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J Am Coll Health. 2018 Aug-Sep;66(6):467-475. doi: 10.1080/07448481.2018.1431911. Epub 2018 Mar 22.

Effects of social support on the association between precollege sexual assault and college-onset victimization.

Author information

1
a Department of Psychiatry , Virginia Institute of Psychiatric and Behavioral Genetics, Virginia Commonwealth University , Richmond , Virginia , USA.
2
b Department of Psychology , Virginia Commonwealth University , Richmond , Virginia , USA.
3
c Department of Counseling and Special Education , Virginia Commonwealth University , Richmond , Virginia , USA.
4
d Department of Human and Molecular Genetics , Virginia Commonwealth University , Richmond , Virginia , USA.

Abstract

OBJECTIVE:

This study examined the moderating and mediating effects of perceived social support on the association between precollege sexual assault (SA) and college-onset SA.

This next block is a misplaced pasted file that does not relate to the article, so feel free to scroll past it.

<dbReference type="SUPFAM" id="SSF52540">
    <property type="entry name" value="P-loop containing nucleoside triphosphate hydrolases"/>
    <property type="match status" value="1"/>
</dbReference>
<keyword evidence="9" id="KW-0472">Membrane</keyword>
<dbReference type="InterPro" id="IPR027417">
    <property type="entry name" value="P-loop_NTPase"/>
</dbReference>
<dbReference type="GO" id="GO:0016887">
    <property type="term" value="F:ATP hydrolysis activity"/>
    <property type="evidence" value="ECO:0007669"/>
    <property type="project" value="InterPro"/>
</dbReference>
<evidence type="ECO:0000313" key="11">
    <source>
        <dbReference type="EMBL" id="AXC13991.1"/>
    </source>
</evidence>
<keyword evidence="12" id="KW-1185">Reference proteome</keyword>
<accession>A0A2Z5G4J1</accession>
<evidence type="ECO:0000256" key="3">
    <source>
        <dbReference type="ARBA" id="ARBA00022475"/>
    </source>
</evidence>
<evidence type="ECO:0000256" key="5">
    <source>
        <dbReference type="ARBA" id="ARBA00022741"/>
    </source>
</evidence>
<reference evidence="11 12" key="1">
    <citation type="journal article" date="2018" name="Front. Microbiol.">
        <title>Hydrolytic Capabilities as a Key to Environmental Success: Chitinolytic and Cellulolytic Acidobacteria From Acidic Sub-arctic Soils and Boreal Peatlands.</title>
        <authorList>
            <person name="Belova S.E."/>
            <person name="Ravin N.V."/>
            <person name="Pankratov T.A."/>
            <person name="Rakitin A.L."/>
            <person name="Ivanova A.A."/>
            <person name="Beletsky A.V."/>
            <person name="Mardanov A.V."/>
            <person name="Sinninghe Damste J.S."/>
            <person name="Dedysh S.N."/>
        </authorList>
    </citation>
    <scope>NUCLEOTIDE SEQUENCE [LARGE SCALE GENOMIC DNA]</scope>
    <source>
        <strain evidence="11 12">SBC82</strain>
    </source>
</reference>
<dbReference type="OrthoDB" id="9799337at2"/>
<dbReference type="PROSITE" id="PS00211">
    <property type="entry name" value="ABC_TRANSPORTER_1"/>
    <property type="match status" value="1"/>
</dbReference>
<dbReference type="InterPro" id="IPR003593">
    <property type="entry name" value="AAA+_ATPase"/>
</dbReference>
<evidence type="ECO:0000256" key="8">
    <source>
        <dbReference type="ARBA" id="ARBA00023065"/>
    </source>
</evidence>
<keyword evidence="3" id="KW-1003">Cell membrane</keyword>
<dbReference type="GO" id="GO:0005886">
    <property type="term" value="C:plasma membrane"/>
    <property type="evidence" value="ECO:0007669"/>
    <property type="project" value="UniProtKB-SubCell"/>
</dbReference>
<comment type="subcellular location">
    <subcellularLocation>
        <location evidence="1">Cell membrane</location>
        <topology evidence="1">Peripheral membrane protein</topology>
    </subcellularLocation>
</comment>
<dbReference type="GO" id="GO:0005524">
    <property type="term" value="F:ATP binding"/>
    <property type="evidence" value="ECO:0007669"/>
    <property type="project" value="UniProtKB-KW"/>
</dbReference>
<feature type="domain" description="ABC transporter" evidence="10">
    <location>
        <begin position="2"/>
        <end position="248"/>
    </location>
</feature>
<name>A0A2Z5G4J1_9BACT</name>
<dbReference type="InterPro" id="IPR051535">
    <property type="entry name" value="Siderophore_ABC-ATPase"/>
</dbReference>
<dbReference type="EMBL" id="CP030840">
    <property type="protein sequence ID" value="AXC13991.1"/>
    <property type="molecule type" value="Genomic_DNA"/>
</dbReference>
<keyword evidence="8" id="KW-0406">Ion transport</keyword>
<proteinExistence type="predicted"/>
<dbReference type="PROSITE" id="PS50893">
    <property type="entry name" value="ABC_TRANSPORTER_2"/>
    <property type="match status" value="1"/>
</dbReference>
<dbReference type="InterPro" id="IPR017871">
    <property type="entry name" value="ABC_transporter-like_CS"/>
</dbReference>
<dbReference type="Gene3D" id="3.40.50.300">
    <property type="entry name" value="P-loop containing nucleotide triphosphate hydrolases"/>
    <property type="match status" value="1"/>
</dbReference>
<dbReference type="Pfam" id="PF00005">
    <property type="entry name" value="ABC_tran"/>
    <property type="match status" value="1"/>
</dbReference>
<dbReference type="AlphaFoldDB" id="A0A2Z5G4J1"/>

PARTICIPANTS:

A representative sample of 6,132 undergraduates.

METHODS:

The PLUM procedure in SPSS was used to test the moderation model, with individual regressions conducted in a hierarchical fashion. A weighted least squared mean and variance adjusted (WLSMV) mediation model was used to examine the mediating effect of social support.

RESULTS:

Precollege SA significantly predicted college-onset SA. Social support significantly mediated the relation between precollege SA and college-onset SA. Social support was not a significant moderator of this relationship.

CONCLUSIONS:

Given the high prevalence of SA among college populations, as well as the high rates of SA revictimization, identification of factors that may be related to repeated SA (eg, low social support) within this population are essential and may inform intervention, policy, and university student services.

KEYWORDS:

Sexual assault; resilience; revictimization; social support; trauma

PMID:
29405876
PMCID:
PMC6078834
DOI:
10.1080/07448481.2018.1431911
[Indexed for MEDLINE]
Free PMC Article

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